Taedium Edax Rerum

If there’s a bright center of the Internet, you’re on the blog that it’s farthest from.

Starstuff Pondering the Stars

Posted by Doug on March 22, 2009

I did not know that the Cosmos miniseries—in which the late, great Carl Sagan explains a number of scientific subjects ranging from astrophysics to cellular biology—had a samurai battle in it.

“Those afraid of the universe as it really is, those who pretend to nonexistent knowledge and envision a Cosmos centered on human beings will prefer the fleeting comforts of superstition.  They avoid rather than confront the world.  But those with the courage to explore the weave and structure of the Cosmos, even where it differs profoundly from their wishes and prejudices, will penetrate its deepest mysteries.” —Carl Sagan, Cosmos

In junior high, the school library had a hardcover edition of the book version of Cosmos, which was intended to accompany the TV miniseries.  I must have checked that book out over nine th a hundred times.  I had always been interested in sciency stuff like this, but rather than have my appetite sated in the many science classes I took, I was cursed with an endless succession of lousy teachers, who believed that “science” meant “answers to questions they will give you on that standardized test at the end of the year that you have to do good on so we keep get a raise” (and I actually recall one of my teachers stating that rather bluntly one day, dattebayo).

More recently, I have read some of Sagan’s other works, like his science-fiction novel Contact, and his nonfiction tomes The Demon-Haunted World and Billions & Billions.  But other than a few short clips here and there, I have never seen the original Cosmos, a fact that always bugged me.

Fortunately, the entire Cosmos miniseries is available for viewing on Hulu, a fact I have wasted no time in taking advantage of, and yes, I am thoroughly enjoying it, late 1970s special effects and all.  It’s very different from most contemporary science-popularizing shows I have seen lately in that it has a very deliberate pacing that stands in stark contrast to the rather hyperactive style that seems to be the style du jour (unlike the lowest common denominator that Hollywood thinks they need to cater to for everything, I have an attention span of greater than thirty seconds).  Of course, this might be a side-effect of Carl Sagan’s narrating style, but it suits the material well.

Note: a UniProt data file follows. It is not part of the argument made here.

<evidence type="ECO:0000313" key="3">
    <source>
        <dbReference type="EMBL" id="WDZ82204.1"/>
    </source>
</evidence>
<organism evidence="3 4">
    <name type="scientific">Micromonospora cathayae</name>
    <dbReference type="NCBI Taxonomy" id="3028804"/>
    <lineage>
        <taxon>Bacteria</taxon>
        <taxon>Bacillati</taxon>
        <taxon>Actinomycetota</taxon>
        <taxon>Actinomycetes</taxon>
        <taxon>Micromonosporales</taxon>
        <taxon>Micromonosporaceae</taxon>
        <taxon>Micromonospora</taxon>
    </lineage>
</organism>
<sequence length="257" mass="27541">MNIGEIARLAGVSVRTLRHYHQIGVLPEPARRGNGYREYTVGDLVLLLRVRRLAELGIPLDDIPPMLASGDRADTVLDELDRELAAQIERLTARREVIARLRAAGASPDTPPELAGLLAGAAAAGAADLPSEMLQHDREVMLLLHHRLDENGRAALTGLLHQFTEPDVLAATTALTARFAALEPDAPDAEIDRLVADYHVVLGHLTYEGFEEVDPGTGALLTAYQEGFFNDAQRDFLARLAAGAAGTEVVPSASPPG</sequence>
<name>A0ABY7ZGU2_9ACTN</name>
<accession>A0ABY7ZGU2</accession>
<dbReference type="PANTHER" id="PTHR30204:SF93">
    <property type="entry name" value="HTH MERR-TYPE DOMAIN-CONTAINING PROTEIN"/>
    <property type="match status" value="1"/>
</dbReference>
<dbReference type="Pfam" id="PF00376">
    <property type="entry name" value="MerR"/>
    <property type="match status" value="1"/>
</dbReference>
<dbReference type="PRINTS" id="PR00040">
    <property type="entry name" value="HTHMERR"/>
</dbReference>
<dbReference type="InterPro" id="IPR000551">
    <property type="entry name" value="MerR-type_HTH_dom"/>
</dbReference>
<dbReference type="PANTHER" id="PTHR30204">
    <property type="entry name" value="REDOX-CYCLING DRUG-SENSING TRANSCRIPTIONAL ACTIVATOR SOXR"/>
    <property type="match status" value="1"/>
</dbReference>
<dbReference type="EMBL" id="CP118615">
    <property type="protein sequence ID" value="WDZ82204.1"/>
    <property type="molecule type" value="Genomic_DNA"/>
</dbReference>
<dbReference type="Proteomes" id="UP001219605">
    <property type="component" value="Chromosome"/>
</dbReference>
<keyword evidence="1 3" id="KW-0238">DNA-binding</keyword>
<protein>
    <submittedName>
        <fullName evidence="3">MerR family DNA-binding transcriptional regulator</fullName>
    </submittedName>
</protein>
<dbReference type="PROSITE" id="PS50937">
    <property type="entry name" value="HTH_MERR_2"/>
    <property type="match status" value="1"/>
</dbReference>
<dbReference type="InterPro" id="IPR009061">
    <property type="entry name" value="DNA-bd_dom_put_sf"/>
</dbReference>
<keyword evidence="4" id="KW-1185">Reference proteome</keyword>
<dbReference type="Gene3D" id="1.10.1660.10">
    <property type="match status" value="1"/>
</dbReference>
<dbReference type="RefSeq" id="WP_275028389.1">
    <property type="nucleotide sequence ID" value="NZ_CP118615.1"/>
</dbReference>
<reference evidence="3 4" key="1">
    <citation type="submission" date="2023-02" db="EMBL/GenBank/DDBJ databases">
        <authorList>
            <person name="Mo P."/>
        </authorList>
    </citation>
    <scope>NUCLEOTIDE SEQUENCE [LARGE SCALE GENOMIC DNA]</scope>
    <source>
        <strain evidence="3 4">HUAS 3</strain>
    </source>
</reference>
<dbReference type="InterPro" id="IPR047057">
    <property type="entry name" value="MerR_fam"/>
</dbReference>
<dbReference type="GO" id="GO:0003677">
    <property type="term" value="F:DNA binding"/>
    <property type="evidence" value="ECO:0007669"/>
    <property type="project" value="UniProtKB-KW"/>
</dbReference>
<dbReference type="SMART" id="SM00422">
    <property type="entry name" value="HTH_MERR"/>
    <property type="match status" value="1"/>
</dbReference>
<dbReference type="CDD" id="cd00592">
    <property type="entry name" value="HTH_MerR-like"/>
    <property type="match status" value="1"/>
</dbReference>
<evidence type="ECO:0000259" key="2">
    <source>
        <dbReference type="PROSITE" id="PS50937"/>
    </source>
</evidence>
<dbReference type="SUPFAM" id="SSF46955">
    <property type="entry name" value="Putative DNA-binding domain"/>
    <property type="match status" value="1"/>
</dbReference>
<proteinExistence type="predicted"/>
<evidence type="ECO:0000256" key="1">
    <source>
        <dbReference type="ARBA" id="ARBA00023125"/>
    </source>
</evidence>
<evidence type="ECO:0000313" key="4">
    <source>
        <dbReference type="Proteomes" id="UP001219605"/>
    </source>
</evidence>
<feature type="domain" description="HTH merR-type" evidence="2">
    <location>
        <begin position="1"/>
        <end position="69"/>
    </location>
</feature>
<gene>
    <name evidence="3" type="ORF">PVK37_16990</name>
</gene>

And yeah, there’s a samurai battle in it—a depiction of the Battle of Dan-no-Ura in 1185 CE between the Genji and the Heike clans—which segues into a discussion of artificial selection, and from there into natural selection.  The series blends a variety of different scientific subjects like astronomy, biology, history, and pseudoscience into a compelling narrative of…well, of pretty much everything from the beginning of everything to now to the conceivable future.

Short version: Even three decades after it was produced, Cosmos is a great series, and you should watch it.

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